Although we were headed to another destination, we came across a sign directing us to Garvies Point Museum & Preserve. We decided to take a look at what is offered there.
Garvies Point Museum is a gem. We felt sorry that we hadn't taken our children there when they were younger. It is a small, low-key museum that is a “center for Long Island and regional geological research, Long Island American Indian culture and archaeology.” (website)
It is a great place for inter-generational visiting. In addition to traditional glass exhibit cases, there is a ”fully interactive American Indian Village where one can partake in the daily activities of village life through hands on experiences, including fishing from a canoe, helping to build a wigwam, reading inside a wigwam and even picking corn from the stalk.” (website). This venue is a delight for families with young children or grandchildren looking for a place that is both educational and interesting.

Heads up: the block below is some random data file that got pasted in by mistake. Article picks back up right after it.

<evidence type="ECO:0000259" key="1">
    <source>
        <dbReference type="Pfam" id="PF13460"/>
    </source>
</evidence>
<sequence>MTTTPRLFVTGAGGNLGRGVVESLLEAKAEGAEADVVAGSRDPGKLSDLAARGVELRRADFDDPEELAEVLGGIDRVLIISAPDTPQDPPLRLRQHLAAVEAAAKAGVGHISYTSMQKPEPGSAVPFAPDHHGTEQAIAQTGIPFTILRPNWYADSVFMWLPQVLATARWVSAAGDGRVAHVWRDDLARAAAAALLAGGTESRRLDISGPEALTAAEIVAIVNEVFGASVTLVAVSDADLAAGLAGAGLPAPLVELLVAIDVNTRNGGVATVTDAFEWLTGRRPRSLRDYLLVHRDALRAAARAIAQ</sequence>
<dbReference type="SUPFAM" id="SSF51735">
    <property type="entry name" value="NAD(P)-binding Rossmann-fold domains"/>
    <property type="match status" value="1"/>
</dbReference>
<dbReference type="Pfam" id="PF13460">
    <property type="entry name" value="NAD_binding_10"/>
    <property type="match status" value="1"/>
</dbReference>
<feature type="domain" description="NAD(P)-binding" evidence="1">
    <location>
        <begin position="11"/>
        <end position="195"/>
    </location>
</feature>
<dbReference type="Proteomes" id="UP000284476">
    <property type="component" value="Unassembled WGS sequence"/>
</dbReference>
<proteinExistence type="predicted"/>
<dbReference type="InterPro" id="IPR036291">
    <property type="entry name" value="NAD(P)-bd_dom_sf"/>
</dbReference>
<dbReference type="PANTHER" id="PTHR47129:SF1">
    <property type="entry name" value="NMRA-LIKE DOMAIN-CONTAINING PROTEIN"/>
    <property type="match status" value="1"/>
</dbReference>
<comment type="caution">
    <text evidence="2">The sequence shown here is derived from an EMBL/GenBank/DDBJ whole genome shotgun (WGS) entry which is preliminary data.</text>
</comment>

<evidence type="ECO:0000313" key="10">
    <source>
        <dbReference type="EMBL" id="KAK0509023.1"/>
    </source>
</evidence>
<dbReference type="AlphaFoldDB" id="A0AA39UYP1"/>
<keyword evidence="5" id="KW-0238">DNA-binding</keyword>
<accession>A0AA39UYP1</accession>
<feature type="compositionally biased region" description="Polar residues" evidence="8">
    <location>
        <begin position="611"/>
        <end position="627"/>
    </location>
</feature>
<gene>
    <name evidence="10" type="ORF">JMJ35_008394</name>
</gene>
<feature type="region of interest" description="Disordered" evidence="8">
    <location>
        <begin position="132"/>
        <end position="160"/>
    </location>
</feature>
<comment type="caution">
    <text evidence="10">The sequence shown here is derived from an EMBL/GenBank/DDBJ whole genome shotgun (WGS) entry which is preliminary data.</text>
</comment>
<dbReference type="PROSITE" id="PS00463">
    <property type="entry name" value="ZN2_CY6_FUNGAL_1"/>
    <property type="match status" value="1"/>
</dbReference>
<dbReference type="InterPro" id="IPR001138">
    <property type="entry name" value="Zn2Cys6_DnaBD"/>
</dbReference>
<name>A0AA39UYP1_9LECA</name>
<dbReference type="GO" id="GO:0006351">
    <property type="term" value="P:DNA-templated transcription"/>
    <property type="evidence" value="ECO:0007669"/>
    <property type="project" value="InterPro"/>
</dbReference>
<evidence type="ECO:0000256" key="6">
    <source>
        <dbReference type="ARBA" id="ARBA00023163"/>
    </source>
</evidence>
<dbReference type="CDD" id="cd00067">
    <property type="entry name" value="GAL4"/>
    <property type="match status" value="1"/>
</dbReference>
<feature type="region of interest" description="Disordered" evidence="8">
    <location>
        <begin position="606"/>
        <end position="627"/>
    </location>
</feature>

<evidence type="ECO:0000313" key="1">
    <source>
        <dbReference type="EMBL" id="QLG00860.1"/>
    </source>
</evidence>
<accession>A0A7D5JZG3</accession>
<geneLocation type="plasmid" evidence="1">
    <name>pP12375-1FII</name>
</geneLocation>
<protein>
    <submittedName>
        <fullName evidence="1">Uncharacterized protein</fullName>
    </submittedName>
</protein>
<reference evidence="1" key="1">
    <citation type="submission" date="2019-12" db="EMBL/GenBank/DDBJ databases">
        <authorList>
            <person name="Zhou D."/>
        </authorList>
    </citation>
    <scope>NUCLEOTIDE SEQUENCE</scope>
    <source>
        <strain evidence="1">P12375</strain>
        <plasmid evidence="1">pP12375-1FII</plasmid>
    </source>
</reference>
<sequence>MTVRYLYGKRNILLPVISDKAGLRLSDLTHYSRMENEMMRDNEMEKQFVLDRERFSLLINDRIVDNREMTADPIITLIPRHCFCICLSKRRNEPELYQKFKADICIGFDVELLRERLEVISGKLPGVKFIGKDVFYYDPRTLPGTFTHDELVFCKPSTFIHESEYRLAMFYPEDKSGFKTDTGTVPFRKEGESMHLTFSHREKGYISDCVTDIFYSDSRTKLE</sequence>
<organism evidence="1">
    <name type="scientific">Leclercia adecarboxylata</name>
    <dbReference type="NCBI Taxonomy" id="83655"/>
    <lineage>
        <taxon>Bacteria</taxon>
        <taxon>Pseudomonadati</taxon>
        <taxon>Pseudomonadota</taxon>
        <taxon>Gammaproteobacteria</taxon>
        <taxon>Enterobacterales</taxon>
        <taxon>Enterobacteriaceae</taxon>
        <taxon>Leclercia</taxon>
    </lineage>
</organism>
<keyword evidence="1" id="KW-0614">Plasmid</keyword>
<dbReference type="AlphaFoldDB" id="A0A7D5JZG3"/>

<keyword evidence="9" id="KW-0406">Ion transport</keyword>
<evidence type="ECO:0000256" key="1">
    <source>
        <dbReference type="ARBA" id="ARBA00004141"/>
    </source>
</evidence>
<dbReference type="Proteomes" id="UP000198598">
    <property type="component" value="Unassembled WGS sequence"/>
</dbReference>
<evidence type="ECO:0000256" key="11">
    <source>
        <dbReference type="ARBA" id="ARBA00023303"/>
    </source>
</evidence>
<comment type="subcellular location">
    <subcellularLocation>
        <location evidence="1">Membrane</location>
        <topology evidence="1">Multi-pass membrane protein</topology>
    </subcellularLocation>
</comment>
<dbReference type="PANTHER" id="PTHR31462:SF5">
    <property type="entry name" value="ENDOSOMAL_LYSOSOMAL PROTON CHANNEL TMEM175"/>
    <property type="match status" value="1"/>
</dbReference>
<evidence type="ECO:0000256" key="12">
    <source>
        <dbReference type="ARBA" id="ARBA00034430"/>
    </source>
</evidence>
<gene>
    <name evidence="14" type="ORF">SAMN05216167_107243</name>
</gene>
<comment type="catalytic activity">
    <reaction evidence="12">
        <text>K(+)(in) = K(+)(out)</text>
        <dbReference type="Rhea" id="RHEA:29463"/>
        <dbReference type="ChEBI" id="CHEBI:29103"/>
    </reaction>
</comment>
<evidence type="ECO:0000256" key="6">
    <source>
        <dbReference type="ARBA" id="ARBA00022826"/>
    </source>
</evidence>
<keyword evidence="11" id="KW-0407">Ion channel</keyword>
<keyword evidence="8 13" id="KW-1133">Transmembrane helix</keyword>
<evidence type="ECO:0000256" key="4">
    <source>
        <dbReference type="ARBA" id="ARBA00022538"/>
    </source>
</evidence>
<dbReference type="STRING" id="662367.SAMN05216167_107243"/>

The one floor museum is fully accessible with handicapped parking fairly close by. A paved, level path leads to the entrance. There are automatic doors, wide aisles for enjoying the exhibits, and handicapped accessible bathrooms. The men’s room may be a bit more difficult to navigate than the ladies’ room. There is a picnic area outside.
The museum is part of a 62-acre preserve with five miles of nature trails throughout. It is on high cliffs, with steep, winding paths leading down to a north shore boulder beach with 2,000 feet of shoreline and a spectacular harbor. Bring hiking boots if you are up to this trek! We think we found a “family-oriented” gem.
As always, we at Destination:Accessible advise you to check a venue's website, www.garviespointmuseum.com, when planning a visit, to "know before you go."